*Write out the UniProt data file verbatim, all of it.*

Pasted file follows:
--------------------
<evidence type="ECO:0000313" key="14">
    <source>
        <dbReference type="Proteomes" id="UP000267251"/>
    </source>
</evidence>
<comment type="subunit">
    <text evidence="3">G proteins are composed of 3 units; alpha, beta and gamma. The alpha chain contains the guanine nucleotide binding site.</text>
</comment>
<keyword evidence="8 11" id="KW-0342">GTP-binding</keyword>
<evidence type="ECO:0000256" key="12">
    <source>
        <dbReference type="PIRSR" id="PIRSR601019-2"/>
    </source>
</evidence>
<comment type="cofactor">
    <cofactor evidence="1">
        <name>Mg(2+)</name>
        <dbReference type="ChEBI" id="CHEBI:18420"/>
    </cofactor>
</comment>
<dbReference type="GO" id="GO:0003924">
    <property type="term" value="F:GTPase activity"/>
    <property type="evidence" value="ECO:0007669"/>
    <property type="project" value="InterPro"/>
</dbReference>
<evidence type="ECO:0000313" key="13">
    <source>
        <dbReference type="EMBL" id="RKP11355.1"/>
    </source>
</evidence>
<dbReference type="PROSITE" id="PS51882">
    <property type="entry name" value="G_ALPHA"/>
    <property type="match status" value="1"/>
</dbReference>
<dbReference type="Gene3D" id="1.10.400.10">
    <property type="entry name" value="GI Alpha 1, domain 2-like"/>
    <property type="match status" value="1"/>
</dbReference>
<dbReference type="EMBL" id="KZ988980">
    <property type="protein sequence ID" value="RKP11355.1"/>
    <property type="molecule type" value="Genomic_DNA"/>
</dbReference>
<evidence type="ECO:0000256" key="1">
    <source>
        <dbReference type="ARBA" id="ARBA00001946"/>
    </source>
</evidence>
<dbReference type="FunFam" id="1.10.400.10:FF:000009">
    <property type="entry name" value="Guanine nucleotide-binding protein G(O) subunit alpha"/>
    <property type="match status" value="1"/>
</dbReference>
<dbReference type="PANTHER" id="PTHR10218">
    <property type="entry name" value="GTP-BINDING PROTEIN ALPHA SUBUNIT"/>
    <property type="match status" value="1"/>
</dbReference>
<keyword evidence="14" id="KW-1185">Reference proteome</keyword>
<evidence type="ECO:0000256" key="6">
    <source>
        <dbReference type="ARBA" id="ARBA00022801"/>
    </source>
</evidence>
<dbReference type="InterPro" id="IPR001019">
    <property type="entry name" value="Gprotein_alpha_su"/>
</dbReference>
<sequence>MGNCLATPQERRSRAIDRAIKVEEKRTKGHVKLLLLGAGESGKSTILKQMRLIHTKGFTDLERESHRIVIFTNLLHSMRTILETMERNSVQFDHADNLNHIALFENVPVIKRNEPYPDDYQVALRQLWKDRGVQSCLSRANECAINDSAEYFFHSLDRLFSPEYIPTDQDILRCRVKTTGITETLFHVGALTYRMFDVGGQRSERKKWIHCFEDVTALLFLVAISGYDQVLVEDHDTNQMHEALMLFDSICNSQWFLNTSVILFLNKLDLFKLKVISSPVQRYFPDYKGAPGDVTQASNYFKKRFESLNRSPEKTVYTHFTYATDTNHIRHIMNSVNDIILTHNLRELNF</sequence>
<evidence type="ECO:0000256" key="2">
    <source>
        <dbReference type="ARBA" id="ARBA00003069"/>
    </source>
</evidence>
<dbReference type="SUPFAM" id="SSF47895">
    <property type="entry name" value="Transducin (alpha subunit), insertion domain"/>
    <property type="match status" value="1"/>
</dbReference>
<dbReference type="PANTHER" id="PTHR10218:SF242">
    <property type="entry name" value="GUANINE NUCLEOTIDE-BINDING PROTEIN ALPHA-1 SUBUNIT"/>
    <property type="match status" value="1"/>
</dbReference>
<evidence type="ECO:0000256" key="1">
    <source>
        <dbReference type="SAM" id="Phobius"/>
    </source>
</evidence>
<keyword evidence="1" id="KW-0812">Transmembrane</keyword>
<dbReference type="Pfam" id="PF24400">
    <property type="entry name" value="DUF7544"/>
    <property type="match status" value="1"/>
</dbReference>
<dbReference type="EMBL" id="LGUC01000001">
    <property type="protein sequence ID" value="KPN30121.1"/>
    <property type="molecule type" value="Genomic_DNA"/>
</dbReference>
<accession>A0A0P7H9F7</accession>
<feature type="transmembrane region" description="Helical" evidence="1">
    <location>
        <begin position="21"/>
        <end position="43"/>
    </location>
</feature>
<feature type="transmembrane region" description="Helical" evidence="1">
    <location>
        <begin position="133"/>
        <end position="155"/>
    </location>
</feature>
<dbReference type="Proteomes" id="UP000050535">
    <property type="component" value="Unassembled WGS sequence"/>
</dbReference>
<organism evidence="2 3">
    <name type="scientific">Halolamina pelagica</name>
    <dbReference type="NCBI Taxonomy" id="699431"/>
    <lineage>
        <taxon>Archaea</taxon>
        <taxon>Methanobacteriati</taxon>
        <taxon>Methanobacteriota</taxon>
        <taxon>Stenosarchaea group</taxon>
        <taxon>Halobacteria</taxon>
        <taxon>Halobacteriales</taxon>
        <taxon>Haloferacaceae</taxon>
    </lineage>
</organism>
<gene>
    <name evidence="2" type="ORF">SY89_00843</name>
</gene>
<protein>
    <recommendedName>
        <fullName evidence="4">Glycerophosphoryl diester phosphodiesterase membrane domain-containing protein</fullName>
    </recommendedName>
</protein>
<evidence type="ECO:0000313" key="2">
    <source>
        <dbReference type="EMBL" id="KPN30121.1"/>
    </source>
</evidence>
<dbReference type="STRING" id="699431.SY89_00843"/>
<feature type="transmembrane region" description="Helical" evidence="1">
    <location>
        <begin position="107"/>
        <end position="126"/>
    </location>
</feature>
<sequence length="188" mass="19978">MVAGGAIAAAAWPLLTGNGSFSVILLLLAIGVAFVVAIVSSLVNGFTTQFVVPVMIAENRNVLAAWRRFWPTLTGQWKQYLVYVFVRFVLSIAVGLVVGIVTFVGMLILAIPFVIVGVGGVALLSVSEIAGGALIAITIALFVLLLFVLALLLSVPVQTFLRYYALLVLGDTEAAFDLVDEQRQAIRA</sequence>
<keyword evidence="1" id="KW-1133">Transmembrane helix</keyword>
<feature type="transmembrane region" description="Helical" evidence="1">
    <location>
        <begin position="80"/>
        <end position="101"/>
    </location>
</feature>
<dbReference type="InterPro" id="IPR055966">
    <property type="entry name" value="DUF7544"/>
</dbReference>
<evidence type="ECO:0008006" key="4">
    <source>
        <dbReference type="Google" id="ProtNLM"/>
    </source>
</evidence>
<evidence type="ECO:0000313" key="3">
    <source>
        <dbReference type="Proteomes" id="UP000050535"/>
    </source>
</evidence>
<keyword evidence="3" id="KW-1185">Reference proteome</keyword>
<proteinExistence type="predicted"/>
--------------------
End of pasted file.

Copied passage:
<evidence type="ECO:0000313" key="14">
    <source>
        <dbReference type="Proteomes" id="UP000267251"/>
    </source>
</evidence>
<comment type="subunit">
    <text evidence="3">G proteins are composed of 3 units; alpha, beta and gamma. The alpha chain contains the guanine nucleotide binding site.</text>
</comment>
<keyword evidence="8 11" id="KW-0342">GTP-binding</keyword>
<evidence type="ECO:0000256" key="12">
    <source>
        <dbReference type="PIRSR" id="PIRSR601019-2"/>
    </source>
</evidence>
<comment type="cofactor">
    <cofactor evidence="1">
        <name>Mg(2+)</name>
        <dbReference type="ChEBI" id="CHEBI:18420"/>
    </cofactor>
</comment>
<dbReference type="GO" id="GO:0003924">
    <property type="term" value="F:GTPase activity"/>
    <property type="evidence" value="ECO:0007669"/>
    <property type="project" value="InterPro"/>
</dbReference>
<evidence type="ECO:0000313" key="13">
    <source>
        <dbReference type="EMBL" id="RKP11355.1"/>
    </source>
</evidence>
<dbReference type="PROSITE" id="PS51882">
    <property type="entry name" value="G_ALPHA"/>
    <property type="match status" value="1"/>
</dbReference>
<dbReference type="Gene3D" id="1.10.400.10">
    <property type="entry name" value="GI Alpha 1, domain 2-like"/>
    <property type="match status" value="1"/>
</dbReference>
<dbReference type="EMBL" id="KZ988980">
    <property type="protein sequence ID" value="RKP11355.1"/>
    <property type="molecule type" value="Genomic_DNA"/>
</dbReference>
<evidence type="ECO:0000256" key="1">
    <source>
        <dbReference type="ARBA" id="ARBA00001946"/>
    </source>
</evidence>
<dbReference type="FunFam" id="1.10.400.10:FF:000009">
    <property type="entry name" value="Guanine nucleotide-binding protein G(O) subunit alpha"/>
    <property type="match status" value="1"/>
</dbReference>
<dbReference type="PANTHER" id="PTHR10218">
    <property type="entry name" value="GTP-BINDING PROTEIN ALPHA SUBUNIT"/>
    <property type="match status" value="1"/>
</dbReference>
<keyword evidence="14" id="KW-1185">Reference proteome</keyword>
<evidence type="ECO:0000256" key="6">
    <source>
        <dbReference type="ARBA" id="ARBA00022801"/>
    </source>
</evidence>
<dbReference type="InterPro" id="IPR001019">
    <property type="entry name" value="Gprotein_alpha_su"/>
</dbReference>
<sequence>MGNCLATPQERRSRAIDRAIKVEEKRTKGHVKLLLLGAGESGKSTILKQMRLIHTKGFTDLERESHRIVIFTNLLHSMRTILETMERNSVQFDHADNLNHIALFENVPVIKRNEPYPDDYQVALRQLWKDRGVQSCLSRANECAINDSAEYFFHSLDRLFSPEYIPTDQDILRCRVKTTGITETLFHVGALTYRMFDVGGQRSERKKWIHCFEDVTALLFLVAISGYDQVLVEDHDTNQMHEALMLFDSICNSQWFLNTSVILFLNKLDLFKLKVISSPVQRYFPDYKGAPGDVTQASNYFKKRFESLNRSPEKTVYTHFTYATDTNHIRHIMNSVNDIILTHNLRELNF</sequence>
<evidence type="ECO:0000256" key="2">
    <source>
        <dbReference type="ARBA" id="ARBA00003069"/>
    </source>
</evidence>
<dbReference type="SUPFAM" id="SSF47895">
    <property type="entry name" value="Transducin (alpha subunit), insertion domain"/>
    <property type="match status" value="1"/>
</dbReference>
<dbReference type="PANTHER" id="PTHR10218:SF242">
    <property type="entry name" value="GUANINE NUCLEOTIDE-BINDING PROTEIN ALPHA-1 SUBUNIT"/>
    <property type="match status" value="1"/>
</dbReference>
<evidence type="ECO:0000256" key="1">
    <source>
        <dbReference type="SAM" id="Phobius"/>
    </source>
</evidence>
<keyword evidence="1" id="KW-0812">Transmembrane</keyword>
<dbReference type="Pfam" id="PF24400">
    <property type="entry name" value="DUF7544"/>
    <property type="match status" value="1"/>
</dbReference>
<dbReference type="EMBL" id="LGUC01000001">
    <property type="protein sequence ID" value="KPN30121.1"/>
    <property type="molecule type" value="Genomic_DNA"/>
</dbReference>
<accession>A0A0P7H9F7</accession>
<feature type="transmembrane region" description="Helical" evidence="1">
    <location>
        <begin position="21"/>
        <end position="43"/>
    </location>
</feature>
<feature type="transmembrane region" description="Helical" evidence="1">
    <location>
        <begin position="133"/>
        <end position="155"/>
    </location>
</feature>
<dbReference type="Proteomes" id="UP000050535">
    <property type="component" value="Unassembled WGS sequence"/>
</dbReference>
<organism evidence="2 3">
    <name type="scientific">Halolamina pelagica</name>
    <dbReference type="NCBI Taxonomy" id="699431"/>
    <lineage>
        <taxon>Archaea</taxon>
        <taxon>Methanobacteriati</taxon>
        <taxon>Methanobacteriota</taxon>
        <taxon>Stenosarchaea group</taxon>
        <taxon>Halobacteria</taxon>
        <taxon>Halobacteriales</taxon>
        <taxon>Haloferacaceae</taxon>
    </lineage>
</organism>
<gene>
    <name evidence="2" type="ORF">SY89_00843</name>
</gene>
<protein>
    <recommendedName>
        <fullName evidence="4">Glycerophosphoryl diester phosphodiesterase membrane domain-containing protein</fullName>
    </recommendedName>
</protein>
<evidence type="ECO:0000313" key="2">
    <source>
        <dbReference type="EMBL" id="KPN30121.1"/>
    </source>
</evidence>
<dbReference type="STRING" id="699431.SY89_00843"/>
<feature type="transmembrane region" description="Helical" evidence="1">
    <location>
        <begin position="107"/>
        <end position="126"/>
    </location>
</feature>
<sequence length="188" mass="19978">MVAGGAIAAAAWPLLTGNGSFSVILLLLAIGVAFVVAIVSSLVNGFTTQFVVPVMIAENRNVLAAWRRFWPTLTGQWKQYLVYVFVRFVLSIAVGLVVGIVTFVGMLILAIPFVIVGVGGVALLSVSEIAGGALIAITIALFVLLLFVLALLLSVPVQTFLRYYALLVLGDTEAAFDLVDEQRQAIRA</sequence>
<keyword evidence="1" id="KW-1133">Transmembrane helix</keyword>
<feature type="transmembrane region" description="Helical" evidence="1">
    <location>
        <begin position="80"/>
        <end position="101"/>
    </location>
</feature>
<dbReference type="InterPro" id="IPR055966">
    <property type="entry name" value="DUF7544"/>
</dbReference>
<evidence type="ECO:0008006" key="4">
    <source>
        <dbReference type="Google" id="ProtNLM"/>
    </source>
</evidence>
<evidence type="ECO:0000313" key="3">
    <source>
        <dbReference type="Proteomes" id="UP000050535"/>
    </source>
</evidence>
<keyword evidence="3" id="KW-1185">Reference proteome</keyword>
<proteinExistence type="predicted"/>